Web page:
• Narrate — as they play, most streamers are talking — mostly about the game they are playing, the opponents they are facing, the system they are using, etc.
  • Interact — viewers can talk to each other via chat and with the streamer. Sometimes there may be a Twitter feed on the screen, sometimes a chat box. Either way, there is a lot of flow across the screen.

It can be a pretty busy experience for the uninitiated. What is missing from this cacophonous space is any meaningful marketing. What there is typically takes the form of video before a stream launches or a site takeover (“The Lazarus Effect” owned the MLG screen when I wrote this). There are also brands that sponsor specific teams or players. Little evidence of that appears in the actual stream experience though and that’s where the action is.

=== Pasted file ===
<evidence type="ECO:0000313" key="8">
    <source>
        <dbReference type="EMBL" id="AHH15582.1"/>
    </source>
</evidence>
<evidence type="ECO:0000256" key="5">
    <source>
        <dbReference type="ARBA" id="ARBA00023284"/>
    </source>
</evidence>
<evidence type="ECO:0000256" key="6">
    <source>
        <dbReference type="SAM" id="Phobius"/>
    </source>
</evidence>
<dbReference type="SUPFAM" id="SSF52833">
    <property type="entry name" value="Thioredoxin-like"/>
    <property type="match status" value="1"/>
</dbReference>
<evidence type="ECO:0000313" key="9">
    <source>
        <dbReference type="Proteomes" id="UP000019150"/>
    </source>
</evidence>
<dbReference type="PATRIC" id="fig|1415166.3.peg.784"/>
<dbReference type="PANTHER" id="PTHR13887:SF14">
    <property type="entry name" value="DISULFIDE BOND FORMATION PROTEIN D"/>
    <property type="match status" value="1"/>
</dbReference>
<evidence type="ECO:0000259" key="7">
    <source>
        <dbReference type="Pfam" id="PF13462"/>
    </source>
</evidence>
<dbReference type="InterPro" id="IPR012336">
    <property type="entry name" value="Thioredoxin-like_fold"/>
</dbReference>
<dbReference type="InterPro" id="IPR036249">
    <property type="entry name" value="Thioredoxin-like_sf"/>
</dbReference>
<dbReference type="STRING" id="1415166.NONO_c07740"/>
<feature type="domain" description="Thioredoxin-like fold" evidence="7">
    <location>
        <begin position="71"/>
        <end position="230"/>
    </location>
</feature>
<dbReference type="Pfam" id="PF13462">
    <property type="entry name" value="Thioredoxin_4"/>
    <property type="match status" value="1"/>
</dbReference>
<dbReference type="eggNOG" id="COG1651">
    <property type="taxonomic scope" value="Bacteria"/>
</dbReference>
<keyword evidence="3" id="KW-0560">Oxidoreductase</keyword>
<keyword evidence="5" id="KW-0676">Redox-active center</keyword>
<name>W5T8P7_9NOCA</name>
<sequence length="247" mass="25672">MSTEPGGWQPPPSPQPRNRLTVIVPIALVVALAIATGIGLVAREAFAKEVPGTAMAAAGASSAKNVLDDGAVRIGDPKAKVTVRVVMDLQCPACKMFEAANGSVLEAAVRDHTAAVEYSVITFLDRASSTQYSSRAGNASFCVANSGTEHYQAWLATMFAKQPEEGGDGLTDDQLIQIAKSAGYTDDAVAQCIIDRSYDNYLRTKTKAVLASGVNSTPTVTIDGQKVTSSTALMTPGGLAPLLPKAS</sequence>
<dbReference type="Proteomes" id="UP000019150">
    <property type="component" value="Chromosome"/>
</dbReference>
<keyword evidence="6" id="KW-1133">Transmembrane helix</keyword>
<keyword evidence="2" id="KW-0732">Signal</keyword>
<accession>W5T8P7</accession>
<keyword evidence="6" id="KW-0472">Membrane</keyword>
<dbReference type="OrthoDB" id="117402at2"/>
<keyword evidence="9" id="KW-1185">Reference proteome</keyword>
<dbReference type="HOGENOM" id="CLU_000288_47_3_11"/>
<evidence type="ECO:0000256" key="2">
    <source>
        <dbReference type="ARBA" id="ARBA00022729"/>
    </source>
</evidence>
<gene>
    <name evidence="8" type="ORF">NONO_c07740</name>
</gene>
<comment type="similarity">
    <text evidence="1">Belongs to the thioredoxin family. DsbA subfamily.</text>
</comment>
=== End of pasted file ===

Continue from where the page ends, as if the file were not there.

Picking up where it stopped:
Figuring out how to connect with the audience is a tricky business and one that needs to be handled with some sensitivity. As was the case with social media when it first appeared on the scene, brands need to learn the rules and norms of these channels before barging in. Here are a few ideas for getting a handle on the world of streaming gaming:

  • Watch — have someone spend time simply observing what is happening, learning the language that is used, understanding how interactions take place in the environment.
  • Play — this is a tough job, but if you want to connect with this audience, someone is going to have to be a gamer. Why?
  • Stream — This is why you need a gamer. Ideally, you want people to want to watch you. Your brand can become a destination for this audience if you can present a personality that they want to connect with. A funny, affable, skilled player and voice is key.